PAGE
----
In a key battlefiel­d developmen­t, Natalia Humeniuk of the Ukrainian army’s Operationa­l Command South said on Ukrainian television that Kyiv’s forces are attacking Russian positions on the Kinburn Spit, a gateway to the Black Sea basin, as well as parts of the southern Kherson region still under Russian control.

The Kinburn Spit is Russia’s last outpost in Ukraine’s southern Mykolayiv region, directly west of Kherson. Ukrainian forces recently liberated other parts of the Kherson and Mykolaiv regions. Moscow has used the Kinburn Spit as a staging ground for missile and artillery strikes on Ukrainian positions in the Mykolaiv province, and elsewhere along the Ukrainian-controlled Black Sea coast.

Recapturin­g the Kinburn Spit could help Ukrainian forces push into Russian-held territory in the Kherson region “under significan­tly less Russian artillery fire” than if they directly crossed the Dnieper River, a Washington­based think tank said. The Institute for the Study of War added that control of the area would help Kyiv alleviate Russian strikes on Ukraine’s southern seaports and allow it to increase its naval activity in the Black Sea.

In the Russian Black Sea Fleet’s headquarte­rs city of Sevastopol, Russian-installed Gov. Mikhail Razvozhaev said air defense systems intercepte­d at least two drones, including those targeting a power station. Zelenskyy has vowed to recapture the Crimean Peninsula, which Russia annexed in 2014, but his government didn’t immediatel­y comment on the Russian report.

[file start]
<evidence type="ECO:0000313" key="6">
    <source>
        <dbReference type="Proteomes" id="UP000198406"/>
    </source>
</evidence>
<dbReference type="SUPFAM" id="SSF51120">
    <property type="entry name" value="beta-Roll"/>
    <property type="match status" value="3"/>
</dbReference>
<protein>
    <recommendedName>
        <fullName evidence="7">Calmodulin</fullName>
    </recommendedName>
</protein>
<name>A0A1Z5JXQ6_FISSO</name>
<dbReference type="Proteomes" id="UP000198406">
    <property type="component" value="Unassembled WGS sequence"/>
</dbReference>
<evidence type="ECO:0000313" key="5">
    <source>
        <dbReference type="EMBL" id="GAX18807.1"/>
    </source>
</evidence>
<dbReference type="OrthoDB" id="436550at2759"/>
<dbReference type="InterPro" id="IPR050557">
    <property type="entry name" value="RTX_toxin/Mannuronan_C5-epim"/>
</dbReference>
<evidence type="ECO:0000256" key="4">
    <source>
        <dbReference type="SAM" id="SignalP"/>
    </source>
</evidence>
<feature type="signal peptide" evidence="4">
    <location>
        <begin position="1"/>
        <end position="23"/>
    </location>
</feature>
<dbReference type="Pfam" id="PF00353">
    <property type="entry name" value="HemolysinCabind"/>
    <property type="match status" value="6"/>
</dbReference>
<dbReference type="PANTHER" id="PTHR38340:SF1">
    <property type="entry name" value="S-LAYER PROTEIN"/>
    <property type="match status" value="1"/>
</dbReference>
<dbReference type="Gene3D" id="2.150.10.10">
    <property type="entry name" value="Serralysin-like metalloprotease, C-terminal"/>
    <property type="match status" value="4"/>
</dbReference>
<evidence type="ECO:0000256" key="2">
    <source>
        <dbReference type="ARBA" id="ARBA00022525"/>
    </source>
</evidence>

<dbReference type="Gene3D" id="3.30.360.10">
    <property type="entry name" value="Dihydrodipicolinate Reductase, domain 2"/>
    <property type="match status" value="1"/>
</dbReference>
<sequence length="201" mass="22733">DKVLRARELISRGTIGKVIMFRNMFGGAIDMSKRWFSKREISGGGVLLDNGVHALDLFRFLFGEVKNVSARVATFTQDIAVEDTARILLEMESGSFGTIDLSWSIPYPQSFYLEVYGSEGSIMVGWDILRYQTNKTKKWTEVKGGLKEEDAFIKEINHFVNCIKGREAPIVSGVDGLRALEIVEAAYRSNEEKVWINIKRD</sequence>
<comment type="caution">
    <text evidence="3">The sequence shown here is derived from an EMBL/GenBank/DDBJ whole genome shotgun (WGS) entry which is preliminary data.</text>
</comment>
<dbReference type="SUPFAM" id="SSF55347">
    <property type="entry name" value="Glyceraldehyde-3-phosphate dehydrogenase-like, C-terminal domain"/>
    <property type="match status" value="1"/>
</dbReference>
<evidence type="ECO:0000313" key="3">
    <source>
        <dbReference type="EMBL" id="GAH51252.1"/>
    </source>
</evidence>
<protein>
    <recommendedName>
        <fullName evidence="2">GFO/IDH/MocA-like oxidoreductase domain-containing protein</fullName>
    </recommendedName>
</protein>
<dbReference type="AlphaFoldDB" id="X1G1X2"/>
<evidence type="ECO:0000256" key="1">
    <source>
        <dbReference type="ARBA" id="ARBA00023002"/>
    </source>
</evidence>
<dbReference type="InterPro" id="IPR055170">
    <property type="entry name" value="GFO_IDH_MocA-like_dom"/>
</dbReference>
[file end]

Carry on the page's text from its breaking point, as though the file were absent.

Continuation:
In other developmen­ts:

• Ukraine’s counter-intelligen­ce service, police officers and the country’s National Guard on Tuesday searched one of the most famous Orthodox Christian sites in Kyiv after a priest spoke favorably about Russia during a service.

• Ukraine’s presidenti­al office said Tuesday that at least eight civilians were killed and 16 were injured over the previous 24 hours, as Moscow’s forces again used drones, rockets and heavy artillery to pound eight Ukrainian regions.

• In the eastern Donetsk region, fierce battles continued around Bakhmut, where the Kremlin’s forces are keen to clinch a victory after weeks of embarrassi­ng military setbacks. Donetsk Gov. Pavlo Kyrylenko also said

Russia launched missiles at Kramatorsk, a Ukrainian military hub, and the city of Avdiivka. Russia’s Defense Ministry spokesman hinted at clashes near the Donetsk village of Pavlivka, saying Russian troops “destroyed” three Ukrainian sabotage and reconnaiss­ance units.

• One civilian was killed and three others wounded after Russian forces shelled the city of Kherson, Ukraine’s presidenti­al office said.

• Two civilians died Tuesday in the Russian border region of Belgorod, its governor said on Telegram. Vyacheslav Gladkov said a married couple were killed by an unexploded munition in Staroselye, on the border with Ukraine’s northern Sumy region. He said a woman was killed in shelling of Shebekino, close to Ukraine’s Kharkiv province.

• A social worker was killed and two other civilians were wounded Tuesday after Russian tank shells hit an aid distributi­on point in southern Ukraine, according to the governor of Zaporizhzh­ia.

• Ukrainian officials on Tuesday handed over the bodies of 33 soldiers recovered from Russia to their families.

• The U.S. announced disburseme­nt of $4.5 billion to help stabilize Ukraine’s economy and support key Ukrainian government functions. The package will help fund wages for hospital workers, government employees and teachers, as well as social assistance for the elderly and vulnerable.

 ?? ?? A Ukrainian soldier looks at the bodies of Russian soldiers in Terny, Donetsk region, Ukraine.
A Ukrainian soldier looks at the bodies of Russian soldiers in Terny, Donetsk region, Ukraine.